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Journal of Biomedicine and Biotechnology
Volume 2011 (2011), Article ID 124595, 16 pages
Review Article

Herpesvirus BACs: Past, Present, and Future

1Department of Molecular Medicine, City of Hope National Medical Center and Beckman Research Institute, Duarte, CA 91010, USA
2Department of Microbiology/AIDS Research Program, Ponce School of Medicine, 395 Zona Industrial, Reparada 2, Ponce, PR 00716-2348, USA
3Department of Microbiology and Molecular Genetics, UMDNJ-New Jersey Medical School, 225 Warren Street, Newark, NJ 07101-1709, USA

Received 20 May 2010; Accepted 19 August 2010

Academic Editor: Masamitsu Yamaguchi

Copyright © 2011 Charles Warden et al. This is an open access article distributed under the Creative Commons Attribution License, which permits unrestricted use, distribution, and reproduction in any medium, provided the original work is properly cited.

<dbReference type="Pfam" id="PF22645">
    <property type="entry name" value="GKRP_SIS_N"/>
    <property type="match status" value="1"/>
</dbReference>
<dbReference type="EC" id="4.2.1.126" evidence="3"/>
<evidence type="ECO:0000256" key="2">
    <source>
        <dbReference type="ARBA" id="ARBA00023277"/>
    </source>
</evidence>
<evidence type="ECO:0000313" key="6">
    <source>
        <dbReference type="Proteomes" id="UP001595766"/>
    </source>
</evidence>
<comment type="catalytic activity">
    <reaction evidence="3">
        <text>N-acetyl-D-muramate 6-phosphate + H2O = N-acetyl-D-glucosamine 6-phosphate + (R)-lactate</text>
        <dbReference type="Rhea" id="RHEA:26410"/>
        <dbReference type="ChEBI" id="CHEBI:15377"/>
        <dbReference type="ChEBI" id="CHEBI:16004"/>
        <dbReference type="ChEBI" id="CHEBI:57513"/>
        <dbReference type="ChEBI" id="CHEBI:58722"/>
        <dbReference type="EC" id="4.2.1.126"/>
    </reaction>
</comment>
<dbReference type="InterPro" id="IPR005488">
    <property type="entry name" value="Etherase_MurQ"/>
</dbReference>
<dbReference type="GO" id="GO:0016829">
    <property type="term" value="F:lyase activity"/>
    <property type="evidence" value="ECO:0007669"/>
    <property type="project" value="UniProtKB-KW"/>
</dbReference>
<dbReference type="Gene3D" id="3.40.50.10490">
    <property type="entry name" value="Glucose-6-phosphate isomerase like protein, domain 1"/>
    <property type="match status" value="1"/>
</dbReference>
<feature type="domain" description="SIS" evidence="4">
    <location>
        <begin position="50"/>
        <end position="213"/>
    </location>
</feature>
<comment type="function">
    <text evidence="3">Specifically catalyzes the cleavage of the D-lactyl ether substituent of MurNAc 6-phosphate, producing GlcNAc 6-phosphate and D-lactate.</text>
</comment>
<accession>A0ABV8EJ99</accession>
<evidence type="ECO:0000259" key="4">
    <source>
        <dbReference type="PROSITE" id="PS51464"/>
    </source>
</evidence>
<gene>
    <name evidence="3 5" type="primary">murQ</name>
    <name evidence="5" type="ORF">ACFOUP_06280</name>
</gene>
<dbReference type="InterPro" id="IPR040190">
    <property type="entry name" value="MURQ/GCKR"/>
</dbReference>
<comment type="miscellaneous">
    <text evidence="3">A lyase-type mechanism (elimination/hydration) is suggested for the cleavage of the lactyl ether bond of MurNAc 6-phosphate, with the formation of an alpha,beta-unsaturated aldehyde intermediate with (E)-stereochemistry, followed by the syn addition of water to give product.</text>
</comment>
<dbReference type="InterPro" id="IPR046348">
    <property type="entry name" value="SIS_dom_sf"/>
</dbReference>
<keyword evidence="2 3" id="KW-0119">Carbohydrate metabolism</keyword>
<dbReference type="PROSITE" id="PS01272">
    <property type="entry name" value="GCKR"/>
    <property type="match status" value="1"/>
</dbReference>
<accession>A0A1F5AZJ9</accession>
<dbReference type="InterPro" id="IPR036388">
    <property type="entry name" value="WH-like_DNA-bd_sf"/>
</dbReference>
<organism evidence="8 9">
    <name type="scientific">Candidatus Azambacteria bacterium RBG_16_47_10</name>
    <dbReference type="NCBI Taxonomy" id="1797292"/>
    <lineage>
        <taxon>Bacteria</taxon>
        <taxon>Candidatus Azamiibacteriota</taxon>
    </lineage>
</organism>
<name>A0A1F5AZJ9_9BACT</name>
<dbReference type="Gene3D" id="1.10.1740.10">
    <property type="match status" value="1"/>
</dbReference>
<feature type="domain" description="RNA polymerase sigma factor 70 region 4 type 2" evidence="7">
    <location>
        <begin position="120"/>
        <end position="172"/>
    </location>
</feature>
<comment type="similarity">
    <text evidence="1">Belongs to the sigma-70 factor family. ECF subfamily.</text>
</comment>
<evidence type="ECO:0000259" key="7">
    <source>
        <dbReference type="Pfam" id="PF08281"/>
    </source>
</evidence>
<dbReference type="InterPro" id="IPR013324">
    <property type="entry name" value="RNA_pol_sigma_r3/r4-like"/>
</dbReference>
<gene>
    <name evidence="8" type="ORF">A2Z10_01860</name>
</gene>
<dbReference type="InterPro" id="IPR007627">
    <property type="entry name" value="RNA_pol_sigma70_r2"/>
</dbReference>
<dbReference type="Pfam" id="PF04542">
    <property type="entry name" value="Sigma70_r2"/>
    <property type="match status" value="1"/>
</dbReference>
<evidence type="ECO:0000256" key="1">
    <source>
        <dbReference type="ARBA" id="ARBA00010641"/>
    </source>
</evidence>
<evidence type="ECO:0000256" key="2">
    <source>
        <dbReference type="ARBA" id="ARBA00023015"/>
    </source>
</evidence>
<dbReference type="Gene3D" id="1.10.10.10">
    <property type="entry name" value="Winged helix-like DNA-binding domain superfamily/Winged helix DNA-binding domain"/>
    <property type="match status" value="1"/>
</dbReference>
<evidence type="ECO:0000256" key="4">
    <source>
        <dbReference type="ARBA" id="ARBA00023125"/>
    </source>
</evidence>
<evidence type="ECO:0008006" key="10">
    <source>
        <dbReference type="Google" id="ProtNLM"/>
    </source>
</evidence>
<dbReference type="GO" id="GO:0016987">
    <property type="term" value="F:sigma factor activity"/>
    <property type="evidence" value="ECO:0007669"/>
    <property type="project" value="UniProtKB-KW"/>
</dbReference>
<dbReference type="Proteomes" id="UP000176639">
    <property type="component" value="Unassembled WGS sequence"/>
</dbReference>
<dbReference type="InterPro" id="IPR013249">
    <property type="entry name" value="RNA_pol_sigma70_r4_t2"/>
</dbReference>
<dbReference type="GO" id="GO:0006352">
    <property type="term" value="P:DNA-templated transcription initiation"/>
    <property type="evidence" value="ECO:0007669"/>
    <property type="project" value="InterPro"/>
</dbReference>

The herpesviridae are a large family of DNA viruses with large and complicated genomes. Genetic manipulation and the generation of recombinant viruses have been extremely difficult. However, herpesvirus bacterial artificial chromosomes (BACs) that were developed approximately 10 years ago have become useful and powerful genetic tools for generating recombinant viruses to study the biology and pathogenesis of herpesviruses. For example, BAC-directed deletion mutants are commonly used to determine the function and essentiality of viral genes. In this paper, we discuss the creation of herpesvirus BACs, functional analyses of herpesvirus mutants, and future applications for studies of herpesviruses. We describe commonly used methods to create and mutate herpesvirus BACs (such as site-directed mutagenesis and transposon mutagenesis). We also evaluate the potential future uses of viral BACs, including vaccine development and gene therapy.